Crains Chicago Business
Amid a booming real estate market, the inventory of homes for sale in the Chicago area has dipped to the lowest point on record.
At the end of December, enough homes were on the market to fuel 1.8 months of sales at the current pace, according to figures compiled for Crain’s by Midwest Real Estate Data. That’s the Usually an inventory of four to six months is considered a healthy, balanced market. Inventory was at its peak, 16 months, in December 2009, during the post-housing crash recession.
The market is so tight now that “the only homes that aren’t selling are overpriced or quirky places with a limited audience,” said Susan Maman, an @properties agent based in Glencoe. “Some of us have never seen a market like this.” Inventory was in the range of three to seven months from January 2013 through October 2020, when the year’s booming market cut the stock of homes on the market to 2.8 months.
With the holidays and cold weather, the end of the year is typically a low-inventory time, but to be clear: The 1.8-month figure for December compares to inventory of at least three months in each of the four prior Decembers and inventory over four months in each of the three Decembers before that.
Ten years ago, the Chicago-area real estate market closed out 2009 with 11.6 months of inventory available.
The 1.8-month inventory figure is areawide and papers over such slow-moving pieces of the region as the Loop. In December, Crain’s reported that the condo market in the heart of the city had a logjam: 24 months' worth of unsold condos in a place that has been nearly emptied out by COVID restrictions and 2020’s looting episodes.
“It’s kind of a tale of two cities,” said Jenny Ames, a partner in the Engel & Volkers Chicago brokerage. “The market is definitely tighter on single-family homes outside downtown, where you see a lot of inventory and longer market times.”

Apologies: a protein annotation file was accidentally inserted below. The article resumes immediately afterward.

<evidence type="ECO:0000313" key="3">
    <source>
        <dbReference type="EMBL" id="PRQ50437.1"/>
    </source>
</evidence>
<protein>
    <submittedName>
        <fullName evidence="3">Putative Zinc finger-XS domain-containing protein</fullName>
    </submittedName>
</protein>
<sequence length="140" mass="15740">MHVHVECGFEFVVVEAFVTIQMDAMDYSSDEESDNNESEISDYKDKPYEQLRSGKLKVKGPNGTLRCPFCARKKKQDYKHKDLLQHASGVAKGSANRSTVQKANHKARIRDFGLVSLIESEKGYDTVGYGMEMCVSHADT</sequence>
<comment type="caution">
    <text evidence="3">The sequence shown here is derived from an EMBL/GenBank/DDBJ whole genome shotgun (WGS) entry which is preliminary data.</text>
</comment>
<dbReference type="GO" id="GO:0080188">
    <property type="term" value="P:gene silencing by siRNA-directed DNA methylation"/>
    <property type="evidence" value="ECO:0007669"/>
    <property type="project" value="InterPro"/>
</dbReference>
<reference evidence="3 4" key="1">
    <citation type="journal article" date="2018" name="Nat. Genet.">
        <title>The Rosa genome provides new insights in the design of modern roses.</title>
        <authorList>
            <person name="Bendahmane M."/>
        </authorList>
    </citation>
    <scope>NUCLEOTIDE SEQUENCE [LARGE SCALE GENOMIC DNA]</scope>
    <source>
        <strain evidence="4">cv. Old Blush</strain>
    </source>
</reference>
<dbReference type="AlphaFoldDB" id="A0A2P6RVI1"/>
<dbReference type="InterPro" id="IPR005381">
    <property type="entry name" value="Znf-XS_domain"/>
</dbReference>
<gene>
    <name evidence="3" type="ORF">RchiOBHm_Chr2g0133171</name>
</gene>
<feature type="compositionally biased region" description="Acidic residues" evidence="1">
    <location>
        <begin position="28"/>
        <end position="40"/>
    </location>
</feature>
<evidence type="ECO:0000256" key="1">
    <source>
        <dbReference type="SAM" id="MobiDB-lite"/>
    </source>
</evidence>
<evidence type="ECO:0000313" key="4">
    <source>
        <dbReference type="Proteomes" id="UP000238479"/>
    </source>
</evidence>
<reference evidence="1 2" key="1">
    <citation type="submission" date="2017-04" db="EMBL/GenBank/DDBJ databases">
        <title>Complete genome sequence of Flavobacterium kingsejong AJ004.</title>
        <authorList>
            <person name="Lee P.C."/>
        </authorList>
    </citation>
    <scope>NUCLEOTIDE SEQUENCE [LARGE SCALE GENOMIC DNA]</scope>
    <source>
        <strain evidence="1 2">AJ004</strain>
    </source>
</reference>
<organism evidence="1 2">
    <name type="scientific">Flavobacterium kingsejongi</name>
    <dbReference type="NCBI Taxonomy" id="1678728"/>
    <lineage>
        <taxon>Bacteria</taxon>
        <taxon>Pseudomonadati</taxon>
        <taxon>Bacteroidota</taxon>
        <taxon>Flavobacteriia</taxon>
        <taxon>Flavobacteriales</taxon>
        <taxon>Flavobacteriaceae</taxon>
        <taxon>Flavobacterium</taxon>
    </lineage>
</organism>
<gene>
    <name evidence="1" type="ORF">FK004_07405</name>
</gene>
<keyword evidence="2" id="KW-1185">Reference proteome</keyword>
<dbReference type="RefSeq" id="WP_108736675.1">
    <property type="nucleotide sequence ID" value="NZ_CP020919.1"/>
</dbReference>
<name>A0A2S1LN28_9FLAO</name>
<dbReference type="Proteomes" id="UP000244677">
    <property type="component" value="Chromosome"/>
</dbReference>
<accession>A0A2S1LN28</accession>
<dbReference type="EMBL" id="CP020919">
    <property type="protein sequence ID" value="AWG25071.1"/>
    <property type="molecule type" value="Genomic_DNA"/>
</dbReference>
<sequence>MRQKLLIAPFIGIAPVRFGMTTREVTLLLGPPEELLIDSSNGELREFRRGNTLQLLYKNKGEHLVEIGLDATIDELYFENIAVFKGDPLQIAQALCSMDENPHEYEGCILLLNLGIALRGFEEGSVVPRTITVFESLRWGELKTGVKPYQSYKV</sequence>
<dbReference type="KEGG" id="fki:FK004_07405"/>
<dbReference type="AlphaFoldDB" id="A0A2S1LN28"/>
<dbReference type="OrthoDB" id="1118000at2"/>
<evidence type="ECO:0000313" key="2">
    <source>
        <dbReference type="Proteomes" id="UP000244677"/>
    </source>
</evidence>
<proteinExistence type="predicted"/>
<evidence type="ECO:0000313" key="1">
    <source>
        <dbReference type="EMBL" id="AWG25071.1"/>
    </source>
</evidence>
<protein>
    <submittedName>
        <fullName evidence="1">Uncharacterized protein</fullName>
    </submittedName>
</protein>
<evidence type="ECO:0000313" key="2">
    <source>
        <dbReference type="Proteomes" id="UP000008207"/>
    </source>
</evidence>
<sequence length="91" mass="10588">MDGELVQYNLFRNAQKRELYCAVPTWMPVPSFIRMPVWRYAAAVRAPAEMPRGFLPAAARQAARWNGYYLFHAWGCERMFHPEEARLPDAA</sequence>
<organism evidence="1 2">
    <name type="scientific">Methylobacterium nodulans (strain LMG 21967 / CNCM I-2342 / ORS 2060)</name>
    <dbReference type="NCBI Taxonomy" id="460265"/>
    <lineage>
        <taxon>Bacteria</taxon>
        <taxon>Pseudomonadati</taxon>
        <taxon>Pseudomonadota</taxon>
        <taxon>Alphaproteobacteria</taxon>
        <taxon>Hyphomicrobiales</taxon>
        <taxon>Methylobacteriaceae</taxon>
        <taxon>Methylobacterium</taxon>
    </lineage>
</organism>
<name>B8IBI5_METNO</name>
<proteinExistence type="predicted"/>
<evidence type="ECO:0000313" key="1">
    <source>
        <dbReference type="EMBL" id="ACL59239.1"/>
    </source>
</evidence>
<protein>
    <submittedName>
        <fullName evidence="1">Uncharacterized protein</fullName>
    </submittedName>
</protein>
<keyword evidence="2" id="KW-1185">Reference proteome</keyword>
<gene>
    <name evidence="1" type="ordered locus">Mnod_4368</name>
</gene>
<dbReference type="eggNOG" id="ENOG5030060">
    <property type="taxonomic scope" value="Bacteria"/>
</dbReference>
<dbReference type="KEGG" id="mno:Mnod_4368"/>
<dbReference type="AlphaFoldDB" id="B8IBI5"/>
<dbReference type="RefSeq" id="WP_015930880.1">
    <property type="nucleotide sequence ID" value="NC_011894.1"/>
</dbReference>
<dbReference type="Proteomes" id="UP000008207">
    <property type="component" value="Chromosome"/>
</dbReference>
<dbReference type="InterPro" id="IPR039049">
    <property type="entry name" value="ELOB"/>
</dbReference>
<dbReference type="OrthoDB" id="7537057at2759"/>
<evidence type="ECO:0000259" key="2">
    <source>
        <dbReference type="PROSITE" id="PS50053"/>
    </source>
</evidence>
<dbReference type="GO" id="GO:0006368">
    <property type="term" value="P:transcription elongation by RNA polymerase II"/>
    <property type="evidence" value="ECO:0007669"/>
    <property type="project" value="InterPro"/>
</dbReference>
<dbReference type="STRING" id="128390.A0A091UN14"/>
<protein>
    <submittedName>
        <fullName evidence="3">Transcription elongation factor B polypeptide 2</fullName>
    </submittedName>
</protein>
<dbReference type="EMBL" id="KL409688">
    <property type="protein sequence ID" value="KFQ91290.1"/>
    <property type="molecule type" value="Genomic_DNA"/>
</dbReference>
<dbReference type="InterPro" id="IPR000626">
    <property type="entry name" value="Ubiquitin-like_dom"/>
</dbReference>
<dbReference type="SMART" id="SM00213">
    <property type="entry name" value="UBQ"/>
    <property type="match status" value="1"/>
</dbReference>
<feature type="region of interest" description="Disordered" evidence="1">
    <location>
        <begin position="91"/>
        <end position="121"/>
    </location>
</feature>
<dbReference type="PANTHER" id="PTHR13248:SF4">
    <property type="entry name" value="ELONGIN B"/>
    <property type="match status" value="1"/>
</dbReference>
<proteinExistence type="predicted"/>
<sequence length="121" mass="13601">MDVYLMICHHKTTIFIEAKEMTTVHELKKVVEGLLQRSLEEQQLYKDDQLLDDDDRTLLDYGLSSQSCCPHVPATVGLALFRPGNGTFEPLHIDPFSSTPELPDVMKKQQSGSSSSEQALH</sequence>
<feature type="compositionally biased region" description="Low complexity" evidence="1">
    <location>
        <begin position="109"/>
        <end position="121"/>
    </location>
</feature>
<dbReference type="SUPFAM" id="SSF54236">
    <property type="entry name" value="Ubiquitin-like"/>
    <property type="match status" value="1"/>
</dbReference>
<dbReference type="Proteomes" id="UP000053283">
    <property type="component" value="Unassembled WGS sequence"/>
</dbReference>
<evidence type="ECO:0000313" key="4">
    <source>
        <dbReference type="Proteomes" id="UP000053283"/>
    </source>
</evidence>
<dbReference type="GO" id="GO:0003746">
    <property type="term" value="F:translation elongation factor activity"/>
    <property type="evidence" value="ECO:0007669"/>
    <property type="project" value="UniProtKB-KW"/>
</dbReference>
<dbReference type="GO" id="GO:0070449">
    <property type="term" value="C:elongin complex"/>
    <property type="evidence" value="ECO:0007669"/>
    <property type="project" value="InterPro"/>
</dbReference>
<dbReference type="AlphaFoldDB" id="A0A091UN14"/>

The dearth of homes for sale isn’t isolated in the Chicago area; it’s nearly nationwide. The available inventory of homes is down from a year ago in 48 out of 50 U.S. metropolitan areas, according to a report released this morning by Realtor.com. In Chicago, there were about 34 percent fewer homes on the market in late December than at the same time a year ago, according to the report. Inventory is down more than 50 percent in several metros, including Denver; Austin, Texas; Dallas; and Charlotte, N.C.
The only two metro areas with more properties listed now than a year ago are San Francisco and San Jose, Calif.
Chicago-area sellers clearly are in the catbird seat, but Maman cautions that they should “look carefully at how willing to sell they are” at current prices, which even with the 2020 run-up have not yet caught up with the 2006 peak.
Buyers, Maman said, should “do whatever they can to accommodate the seller.” That means putting no contingencies into the offer contract and being preapproved for a mortgage.
One way to curry favor, particularly in multiple-offer scenarios, is to ask the sellers when they want to close, Maman said. Offering them that flexibility on their own move can cast the buyers in a positive light.
Ames said that while “a lot of consumers think they can do it all themselves on the internet,” one thing they can’t do is unearth the pocket listings that connected agents like her know about. Private listing networks, agents’ lists of clients who plan to sell sometime later but not right now and other tools for accessing unseen inventory become particularly useful in a low-inventory market, she said.